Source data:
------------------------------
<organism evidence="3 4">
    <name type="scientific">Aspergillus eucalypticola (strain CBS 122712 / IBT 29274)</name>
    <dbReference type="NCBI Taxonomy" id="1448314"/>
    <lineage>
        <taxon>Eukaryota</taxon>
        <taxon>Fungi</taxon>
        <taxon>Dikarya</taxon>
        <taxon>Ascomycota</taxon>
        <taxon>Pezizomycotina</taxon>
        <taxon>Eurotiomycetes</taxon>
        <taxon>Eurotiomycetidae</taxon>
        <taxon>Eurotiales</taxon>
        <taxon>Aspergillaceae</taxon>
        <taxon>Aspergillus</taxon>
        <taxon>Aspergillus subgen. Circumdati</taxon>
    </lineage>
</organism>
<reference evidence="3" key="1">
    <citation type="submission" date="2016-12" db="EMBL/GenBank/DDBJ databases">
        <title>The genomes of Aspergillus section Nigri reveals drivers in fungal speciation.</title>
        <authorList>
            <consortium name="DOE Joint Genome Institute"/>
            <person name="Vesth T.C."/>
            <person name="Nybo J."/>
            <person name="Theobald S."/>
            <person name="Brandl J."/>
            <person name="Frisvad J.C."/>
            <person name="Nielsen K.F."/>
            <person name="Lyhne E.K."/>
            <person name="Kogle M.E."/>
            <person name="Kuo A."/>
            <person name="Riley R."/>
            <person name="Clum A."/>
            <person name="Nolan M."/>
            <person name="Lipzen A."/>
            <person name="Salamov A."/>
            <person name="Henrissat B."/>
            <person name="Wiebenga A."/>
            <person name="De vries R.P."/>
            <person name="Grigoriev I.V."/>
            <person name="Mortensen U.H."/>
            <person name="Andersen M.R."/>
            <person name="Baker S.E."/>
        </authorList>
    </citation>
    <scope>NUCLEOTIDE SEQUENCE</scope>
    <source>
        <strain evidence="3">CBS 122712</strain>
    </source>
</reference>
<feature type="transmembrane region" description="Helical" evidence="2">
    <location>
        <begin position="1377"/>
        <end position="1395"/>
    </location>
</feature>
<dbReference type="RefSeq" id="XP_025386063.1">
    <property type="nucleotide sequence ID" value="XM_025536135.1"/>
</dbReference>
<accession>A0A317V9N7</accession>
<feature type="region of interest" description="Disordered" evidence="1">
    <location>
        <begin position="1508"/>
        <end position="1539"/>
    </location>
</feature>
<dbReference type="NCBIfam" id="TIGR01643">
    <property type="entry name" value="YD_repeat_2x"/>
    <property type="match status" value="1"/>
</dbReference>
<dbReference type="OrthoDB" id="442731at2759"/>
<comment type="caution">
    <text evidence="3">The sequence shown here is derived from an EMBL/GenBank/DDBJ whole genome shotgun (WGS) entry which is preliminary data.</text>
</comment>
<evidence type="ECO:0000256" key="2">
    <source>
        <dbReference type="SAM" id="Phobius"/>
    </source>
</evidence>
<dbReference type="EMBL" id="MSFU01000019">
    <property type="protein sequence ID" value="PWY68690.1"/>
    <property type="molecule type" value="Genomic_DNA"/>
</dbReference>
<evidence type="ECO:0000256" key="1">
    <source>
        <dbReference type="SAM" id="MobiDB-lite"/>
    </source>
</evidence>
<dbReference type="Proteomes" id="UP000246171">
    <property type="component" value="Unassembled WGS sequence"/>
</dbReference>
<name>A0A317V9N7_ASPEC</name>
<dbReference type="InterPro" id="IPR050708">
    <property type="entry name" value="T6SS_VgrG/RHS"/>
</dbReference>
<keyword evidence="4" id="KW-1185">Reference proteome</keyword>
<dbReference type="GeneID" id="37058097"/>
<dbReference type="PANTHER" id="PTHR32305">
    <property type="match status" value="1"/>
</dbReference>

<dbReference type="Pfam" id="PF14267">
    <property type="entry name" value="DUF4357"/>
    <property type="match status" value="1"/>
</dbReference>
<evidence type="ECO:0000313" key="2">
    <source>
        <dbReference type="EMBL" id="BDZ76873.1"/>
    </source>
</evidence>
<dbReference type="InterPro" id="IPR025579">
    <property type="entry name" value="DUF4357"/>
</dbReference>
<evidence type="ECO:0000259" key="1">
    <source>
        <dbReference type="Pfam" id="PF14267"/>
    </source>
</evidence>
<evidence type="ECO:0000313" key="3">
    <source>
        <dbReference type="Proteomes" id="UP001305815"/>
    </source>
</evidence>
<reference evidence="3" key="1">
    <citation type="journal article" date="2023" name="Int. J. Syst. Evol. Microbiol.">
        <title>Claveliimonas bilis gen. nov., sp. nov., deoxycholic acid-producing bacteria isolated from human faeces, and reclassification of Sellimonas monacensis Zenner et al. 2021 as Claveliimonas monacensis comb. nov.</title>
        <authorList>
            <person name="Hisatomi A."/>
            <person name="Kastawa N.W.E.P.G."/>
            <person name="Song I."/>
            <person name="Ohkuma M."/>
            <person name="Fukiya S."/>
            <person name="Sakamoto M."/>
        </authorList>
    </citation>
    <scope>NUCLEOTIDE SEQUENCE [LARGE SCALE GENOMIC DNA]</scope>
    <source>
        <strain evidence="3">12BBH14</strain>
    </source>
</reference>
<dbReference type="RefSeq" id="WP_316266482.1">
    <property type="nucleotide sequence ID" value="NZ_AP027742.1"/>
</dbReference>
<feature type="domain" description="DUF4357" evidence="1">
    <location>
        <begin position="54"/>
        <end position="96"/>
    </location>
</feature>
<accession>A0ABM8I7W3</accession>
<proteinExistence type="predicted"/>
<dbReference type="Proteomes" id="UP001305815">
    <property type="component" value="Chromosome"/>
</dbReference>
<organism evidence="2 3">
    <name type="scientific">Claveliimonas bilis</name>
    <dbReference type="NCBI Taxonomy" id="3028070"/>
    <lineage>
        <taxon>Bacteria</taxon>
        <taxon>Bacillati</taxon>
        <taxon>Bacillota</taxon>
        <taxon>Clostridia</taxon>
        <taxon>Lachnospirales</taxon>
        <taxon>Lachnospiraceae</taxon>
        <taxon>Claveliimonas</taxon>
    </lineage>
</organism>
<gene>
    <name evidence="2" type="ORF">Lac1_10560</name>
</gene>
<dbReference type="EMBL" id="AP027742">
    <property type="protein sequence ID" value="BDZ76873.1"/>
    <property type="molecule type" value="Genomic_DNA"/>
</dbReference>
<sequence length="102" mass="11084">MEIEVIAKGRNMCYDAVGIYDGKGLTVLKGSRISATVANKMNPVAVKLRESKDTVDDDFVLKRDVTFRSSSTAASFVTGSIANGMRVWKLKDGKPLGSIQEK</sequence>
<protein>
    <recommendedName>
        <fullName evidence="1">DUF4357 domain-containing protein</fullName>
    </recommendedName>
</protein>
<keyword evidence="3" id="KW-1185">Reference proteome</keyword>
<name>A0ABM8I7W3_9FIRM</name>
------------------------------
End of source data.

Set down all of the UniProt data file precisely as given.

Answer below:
<organism evidence="3 4">
    <name type="scientific">Aspergillus eucalypticola (strain CBS 122712 / IBT 29274)</name>
    <dbReference type="NCBI Taxonomy" id="1448314"/>
    <lineage>
        <taxon>Eukaryota</taxon>
        <taxon>Fungi</taxon>
        <taxon>Dikarya</taxon>
        <taxon>Ascomycota</taxon>
        <taxon>Pezizomycotina</taxon>
        <taxon>Eurotiomycetes</taxon>
        <taxon>Eurotiomycetidae</taxon>
        <taxon>Eurotiales</taxon>
        <taxon>Aspergillaceae</taxon>
        <taxon>Aspergillus</taxon>
        <taxon>Aspergillus subgen. Circumdati</taxon>
    </lineage>
</organism>
<reference evidence="3" key="1">
    <citation type="submission" date="2016-12" db="EMBL/GenBank/DDBJ databases">
        <title>The genomes of Aspergillus section Nigri reveals drivers in fungal speciation.</title>
        <authorList>
            <consortium name="DOE Joint Genome Institute"/>
            <person name="Vesth T.C."/>
            <person name="Nybo J."/>
            <person name="Theobald S."/>
            <person name="Brandl J."/>
            <person name="Frisvad J.C."/>
            <person name="Nielsen K.F."/>
            <person name="Lyhne E.K."/>
            <person name="Kogle M.E."/>
            <person name="Kuo A."/>
            <person name="Riley R."/>
            <person name="Clum A."/>
            <person name="Nolan M."/>
            <person name="Lipzen A."/>
            <person name="Salamov A."/>
            <person name="Henrissat B."/>
            <person name="Wiebenga A."/>
            <person name="De vries R.P."/>
            <person name="Grigoriev I.V."/>
            <person name="Mortensen U.H."/>
            <person name="Andersen M.R."/>
            <person name="Baker S.E."/>
        </authorList>
    </citation>
    <scope>NUCLEOTIDE SEQUENCE</scope>
    <source>
        <strain evidence="3">CBS 122712</strain>
    </source>
</reference>
<feature type="transmembrane region" description="Helical" evidence="2">
    <location>
        <begin position="1377"/>
        <end position="1395"/>
    </location>
</feature>
<dbReference type="RefSeq" id="XP_025386063.1">
    <property type="nucleotide sequence ID" value="XM_025536135.1"/>
</dbReference>
<accession>A0A317V9N7</accession>
<feature type="region of interest" description="Disordered" evidence="1">
    <location>
        <begin position="1508"/>
        <end position="1539"/>
    </location>
</feature>
<dbReference type="NCBIfam" id="TIGR01643">
    <property type="entry name" value="YD_repeat_2x"/>
    <property type="match status" value="1"/>
</dbReference>
<dbReference type="OrthoDB" id="442731at2759"/>
<comment type="caution">
    <text evidence="3">The sequence shown here is derived from an EMBL/GenBank/DDBJ whole genome shotgun (WGS) entry which is preliminary data.</text>
</comment>
<evidence type="ECO:0000256" key="2">
    <source>
        <dbReference type="SAM" id="Phobius"/>
    </source>
</evidence>
<dbReference type="EMBL" id="MSFU01000019">
    <property type="protein sequence ID" value="PWY68690.1"/>
    <property type="molecule type" value="Genomic_DNA"/>
</dbReference>
<evidence type="ECO:0000256" key="1">
    <source>
        <dbReference type="SAM" id="MobiDB-lite"/>
    </source>
</evidence>
<dbReference type="Proteomes" id="UP000246171">
    <property type="component" value="Unassembled WGS sequence"/>
</dbReference>
<name>A0A317V9N7_ASPEC</name>
<dbReference type="InterPro" id="IPR050708">
    <property type="entry name" value="T6SS_VgrG/RHS"/>
</dbReference>
<keyword evidence="4" id="KW-1185">Reference proteome</keyword>
<dbReference type="GeneID" id="37058097"/>
<dbReference type="PANTHER" id="PTHR32305">
    <property type="match status" value="1"/>
</dbReference>

<dbReference type="Pfam" id="PF14267">
    <property type="entry name" value="DUF4357"/>
    <property type="match status" value="1"/>
</dbReference>
<evidence type="ECO:0000313" key="2">
    <source>
        <dbReference type="EMBL" id="BDZ76873.1"/>
    </source>
</evidence>
<dbReference type="InterPro" id="IPR025579">
    <property type="entry name" value="DUF4357"/>
</dbReference>
<evidence type="ECO:0000259" key="1">
    <source>
        <dbReference type="Pfam" id="PF14267"/>
    </source>
</evidence>
<evidence type="ECO:0000313" key="3">
    <source>
        <dbReference type="Proteomes" id="UP001305815"/>
    </source>
</evidence>
<reference evidence="3" key="1">
    <citation type="journal article" date="2023" name="Int. J. Syst. Evol. Microbiol.">
        <title>Claveliimonas bilis gen. nov., sp. nov., deoxycholic acid-producing bacteria isolated from human faeces, and reclassification of Sellimonas monacensis Zenner et al. 2021 as Claveliimonas monacensis comb. nov.</title>
        <authorList>
            <person name="Hisatomi A."/>
            <person name="Kastawa N.W.E.P.G."/>
            <person name="Song I."/>
            <person name="Ohkuma M."/>
            <person name="Fukiya S."/>
            <person name="Sakamoto M."/>
        </authorList>
    </citation>
    <scope>NUCLEOTIDE SEQUENCE [LARGE SCALE GENOMIC DNA]</scope>
    <source>
        <strain evidence="3">12BBH14</strain>
    </source>
</reference>
<dbReference type="RefSeq" id="WP_316266482.1">
    <property type="nucleotide sequence ID" value="NZ_AP027742.1"/>
</dbReference>
<feature type="domain" description="DUF4357" evidence="1">
    <location>
        <begin position="54"/>
        <end position="96"/>
    </location>
</feature>
<accession>A0ABM8I7W3</accession>
<proteinExistence type="predicted"/>
<dbReference type="Proteomes" id="UP001305815">
    <property type="component" value="Chromosome"/>
</dbReference>
<organism evidence="2 3">
    <name type="scientific">Claveliimonas bilis</name>
    <dbReference type="NCBI Taxonomy" id="3028070"/>
    <lineage>
        <taxon>Bacteria</taxon>
        <taxon>Bacillati</taxon>
        <taxon>Bacillota</taxon>
        <taxon>Clostridia</taxon>
        <taxon>Lachnospirales</taxon>
        <taxon>Lachnospiraceae</taxon>
        <taxon>Claveliimonas</taxon>
    </lineage>
</organism>
<gene>
    <name evidence="2" type="ORF">Lac1_10560</name>
</gene>
<dbReference type="EMBL" id="AP027742">
    <property type="protein sequence ID" value="BDZ76873.1"/>
    <property type="molecule type" value="Genomic_DNA"/>
</dbReference>
<sequence length="102" mass="11084">MEIEVIAKGRNMCYDAVGIYDGKGLTVLKGSRISATVANKMNPVAVKLRESKDTVDDDFVLKRDVTFRSSSTAASFVTGSIANGMRVWKLKDGKPLGSIQEK</sequence>
<protein>
    <recommendedName>
        <fullName evidence="1">DUF4357 domain-containing protein</fullName>
    </recommendedName>
</protein>
<keyword evidence="3" id="KW-1185">Reference proteome</keyword>
<name>A0ABM8I7W3_9FIRM</name>